In recent years, faith-based approaches for ecological restoration received recognition by scientists and the ‘Ecological Society of America’ also endorsed the Christian initiatives to restored impaired watersheds, rivers and reservoirs in the United States. For the first time in 2014, North American Lake Management Society at the 22nd Annual Southeastern Lake and Watershed Management Conference in Asheville North Carolina on March 26 to 28, 2014 included a full session (6 A) for “Faith Based Interactions and Ethics to promote Falls Lake and Neuse River Basin Ecosystem Restoration. This session included four papers. George and Little (2014) appealed for avoiding the tragedies of commons by wise Christian stewardship. They pointed out that the phenomenon of destructive behavior, both environmentally and socially, has been addressed in a paper in Science by Prof. Garrett Hardin of the University of California in Santa Barbara (Hardin, 1968). In our society, government gives permission to use 4-wheeler vehicles on beaches such as the one in Outer Banks in North Carolina where Loggerhead turtles come ashore to lay eggs. We are not giving importance to sea-turtles but our decision-makers give value to human recreational activities to promote tourism and coastal economy. What is needed is the need for initiating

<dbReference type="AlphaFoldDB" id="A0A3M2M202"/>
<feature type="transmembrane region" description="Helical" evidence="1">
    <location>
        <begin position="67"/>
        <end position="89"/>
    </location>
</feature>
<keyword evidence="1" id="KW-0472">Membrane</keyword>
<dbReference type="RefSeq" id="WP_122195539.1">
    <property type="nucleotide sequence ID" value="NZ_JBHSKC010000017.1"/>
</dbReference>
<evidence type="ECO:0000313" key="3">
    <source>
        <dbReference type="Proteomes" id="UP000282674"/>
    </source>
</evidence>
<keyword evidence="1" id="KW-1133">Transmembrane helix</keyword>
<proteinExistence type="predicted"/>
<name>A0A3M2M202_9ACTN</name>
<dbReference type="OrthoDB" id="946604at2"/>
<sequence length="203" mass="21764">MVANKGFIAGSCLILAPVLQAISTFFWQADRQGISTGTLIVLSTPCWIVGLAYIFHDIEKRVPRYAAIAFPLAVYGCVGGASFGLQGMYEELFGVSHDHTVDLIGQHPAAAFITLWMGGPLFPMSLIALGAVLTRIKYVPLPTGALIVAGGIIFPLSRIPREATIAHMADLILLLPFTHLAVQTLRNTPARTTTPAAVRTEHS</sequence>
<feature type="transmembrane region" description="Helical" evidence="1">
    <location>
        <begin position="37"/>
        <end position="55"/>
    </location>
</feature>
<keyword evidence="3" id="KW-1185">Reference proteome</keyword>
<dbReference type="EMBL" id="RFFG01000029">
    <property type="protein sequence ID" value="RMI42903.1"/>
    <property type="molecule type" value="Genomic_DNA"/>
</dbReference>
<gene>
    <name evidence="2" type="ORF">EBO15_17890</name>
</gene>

careful management strategies to ban 4-wheel vehicles in beaches where the turtles come ashore every May to nest.

For the Asheville conference, I accompanied Pastor Dwayne Millioni with whom I am collaborating for several years to bring about a series of round-table discussions at his church (Open-Door Baptist Church in Raleigh) to promote  dialogue between ecologists and theologians to take ethics in management strategies (Milioni and Bible, 2014).


Author Dr. Robert Y. George in front of   Pastor Dr. Dwayne Milioni at the Pulpit

The Chapel in Rev. Billy Graham Center             in Bily Graham’s Chapel

The answer to the question how theoecological approach can halt extinction of the turtles or any thereatened and endangered species in our ecosystems in the 21st century comes from the accurate interpretation of what is written in Genesis Chapter 1 about the “Dominion Mandate’. It also embraces the ‘Environmental Virtue Ethics (EVS)’. Management efforts must be grounded in the nature of God, guided by moral norms revealed in the scripture and teleologically focused on